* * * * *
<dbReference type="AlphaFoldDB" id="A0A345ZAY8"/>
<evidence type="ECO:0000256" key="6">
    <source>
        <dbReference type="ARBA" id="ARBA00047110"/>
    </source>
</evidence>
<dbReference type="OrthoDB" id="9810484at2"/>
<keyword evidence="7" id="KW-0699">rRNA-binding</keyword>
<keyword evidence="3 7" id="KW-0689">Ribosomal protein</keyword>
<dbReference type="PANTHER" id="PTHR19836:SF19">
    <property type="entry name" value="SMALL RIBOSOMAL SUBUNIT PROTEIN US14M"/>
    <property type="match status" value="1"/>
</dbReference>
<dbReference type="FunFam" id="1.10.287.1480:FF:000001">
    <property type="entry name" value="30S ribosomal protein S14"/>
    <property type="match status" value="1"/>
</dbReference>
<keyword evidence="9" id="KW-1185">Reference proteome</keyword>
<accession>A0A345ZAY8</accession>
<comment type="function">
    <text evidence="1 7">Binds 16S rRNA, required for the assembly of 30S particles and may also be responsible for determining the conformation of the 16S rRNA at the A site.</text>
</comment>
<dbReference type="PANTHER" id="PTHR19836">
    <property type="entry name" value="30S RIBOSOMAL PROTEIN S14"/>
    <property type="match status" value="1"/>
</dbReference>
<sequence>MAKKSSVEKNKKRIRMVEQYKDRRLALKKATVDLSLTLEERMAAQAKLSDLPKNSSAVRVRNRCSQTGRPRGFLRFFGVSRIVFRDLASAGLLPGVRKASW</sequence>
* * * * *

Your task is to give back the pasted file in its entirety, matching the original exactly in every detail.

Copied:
<dbReference type="AlphaFoldDB" id="A0A345ZAY8"/>
<evidence type="ECO:0000256" key="6">
    <source>
        <dbReference type="ARBA" id="ARBA00047110"/>
    </source>
</evidence>
<dbReference type="OrthoDB" id="9810484at2"/>
<keyword evidence="7" id="KW-0699">rRNA-binding</keyword>
<keyword evidence="3 7" id="KW-0689">Ribosomal protein</keyword>
<dbReference type="PANTHER" id="PTHR19836:SF19">
    <property type="entry name" value="SMALL RIBOSOMAL SUBUNIT PROTEIN US14M"/>
    <property type="match status" value="1"/>
</dbReference>
<dbReference type="FunFam" id="1.10.287.1480:FF:000001">
    <property type="entry name" value="30S ribosomal protein S14"/>
    <property type="match status" value="1"/>
</dbReference>
<keyword evidence="9" id="KW-1185">Reference proteome</keyword>
<accession>A0A345ZAY8</accession>
<comment type="function">
    <text evidence="1 7">Binds 16S rRNA, required for the assembly of 30S particles and may also be responsible for determining the conformation of the 16S rRNA at the A site.</text>
</comment>
<dbReference type="PANTHER" id="PTHR19836">
    <property type="entry name" value="30S RIBOSOMAL PROTEIN S14"/>
    <property type="match status" value="1"/>
</dbReference>
<sequence>MAKKSSVEKNKKRIRMVEQYKDRRLALKKATVDLSLTLEERMAAQAKLSDLPKNSSAVRVRNRCSQTGRPRGFLRFFGVSRIVFRDLASAGLLPGVRKASW</sequence>